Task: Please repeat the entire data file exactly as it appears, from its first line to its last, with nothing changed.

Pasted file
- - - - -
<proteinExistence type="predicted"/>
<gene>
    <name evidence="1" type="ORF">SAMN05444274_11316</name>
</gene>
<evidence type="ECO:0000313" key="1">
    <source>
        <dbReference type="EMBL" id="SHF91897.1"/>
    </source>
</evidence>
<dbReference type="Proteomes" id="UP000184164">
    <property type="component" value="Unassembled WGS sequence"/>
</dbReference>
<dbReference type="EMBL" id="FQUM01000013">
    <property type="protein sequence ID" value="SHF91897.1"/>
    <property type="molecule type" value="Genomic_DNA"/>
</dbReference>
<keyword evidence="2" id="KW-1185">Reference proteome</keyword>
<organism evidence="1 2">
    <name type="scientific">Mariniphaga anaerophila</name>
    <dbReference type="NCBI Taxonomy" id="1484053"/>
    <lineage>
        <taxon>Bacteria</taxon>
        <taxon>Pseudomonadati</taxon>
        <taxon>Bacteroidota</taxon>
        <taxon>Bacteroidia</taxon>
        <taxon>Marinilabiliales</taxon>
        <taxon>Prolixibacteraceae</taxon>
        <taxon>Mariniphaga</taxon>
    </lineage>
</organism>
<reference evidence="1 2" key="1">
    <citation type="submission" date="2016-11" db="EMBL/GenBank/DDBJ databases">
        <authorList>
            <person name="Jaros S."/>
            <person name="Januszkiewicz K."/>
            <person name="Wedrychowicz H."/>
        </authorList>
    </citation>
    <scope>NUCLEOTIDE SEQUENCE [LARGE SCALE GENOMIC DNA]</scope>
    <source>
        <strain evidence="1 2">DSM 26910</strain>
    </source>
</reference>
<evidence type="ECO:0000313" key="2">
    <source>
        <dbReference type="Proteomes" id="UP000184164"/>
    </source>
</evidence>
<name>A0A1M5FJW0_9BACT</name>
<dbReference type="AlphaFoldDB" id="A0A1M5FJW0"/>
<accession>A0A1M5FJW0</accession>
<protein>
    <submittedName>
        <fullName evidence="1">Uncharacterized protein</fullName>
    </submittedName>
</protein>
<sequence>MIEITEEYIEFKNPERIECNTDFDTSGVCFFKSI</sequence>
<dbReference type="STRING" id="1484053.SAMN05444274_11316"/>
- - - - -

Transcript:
<proteinExistence type="predicted"/>
<gene>
    <name evidence="1" type="ORF">SAMN05444274_11316</name>
</gene>
<evidence type="ECO:0000313" key="1">
    <source>
        <dbReference type="EMBL" id="SHF91897.1"/>
    </source>
</evidence>
<dbReference type="Proteomes" id="UP000184164">
    <property type="component" value="Unassembled WGS sequence"/>
</dbReference>
<dbReference type="EMBL" id="FQUM01000013">
    <property type="protein sequence ID" value="SHF91897.1"/>
    <property type="molecule type" value="Genomic_DNA"/>
</dbReference>
<keyword evidence="2" id="KW-1185">Reference proteome</keyword>
<organism evidence="1 2">
    <name type="scientific">Mariniphaga anaerophila</name>
    <dbReference type="NCBI Taxonomy" id="1484053"/>
    <lineage>
        <taxon>Bacteria</taxon>
        <taxon>Pseudomonadati</taxon>
        <taxon>Bacteroidota</taxon>
        <taxon>Bacteroidia</taxon>
        <taxon>Marinilabiliales</taxon>
        <taxon>Prolixibacteraceae</taxon>
        <taxon>Mariniphaga</taxon>
    </lineage>
</organism>
<reference evidence="1 2" key="1">
    <citation type="submission" date="2016-11" db="EMBL/GenBank/DDBJ databases">
        <authorList>
            <person name="Jaros S."/>
            <person name="Januszkiewicz K."/>
            <person name="Wedrychowicz H."/>
        </authorList>
    </citation>
    <scope>NUCLEOTIDE SEQUENCE [LARGE SCALE GENOMIC DNA]</scope>
    <source>
        <strain evidence="1 2">DSM 26910</strain>
    </source>
</reference>
<evidence type="ECO:0000313" key="2">
    <source>
        <dbReference type="Proteomes" id="UP000184164"/>
    </source>
</evidence>
<name>A0A1M5FJW0_9BACT</name>
<dbReference type="AlphaFoldDB" id="A0A1M5FJW0"/>
<accession>A0A1M5FJW0</accession>
<protein>
    <submittedName>
        <fullName evidence="1">Uncharacterized protein</fullName>
    </submittedName>
</protein>
<sequence>MIEITEEYIEFKNPERIECNTDFDTSGVCFFKSI</sequence>
<dbReference type="STRING" id="1484053.SAMN05444274_11316"/>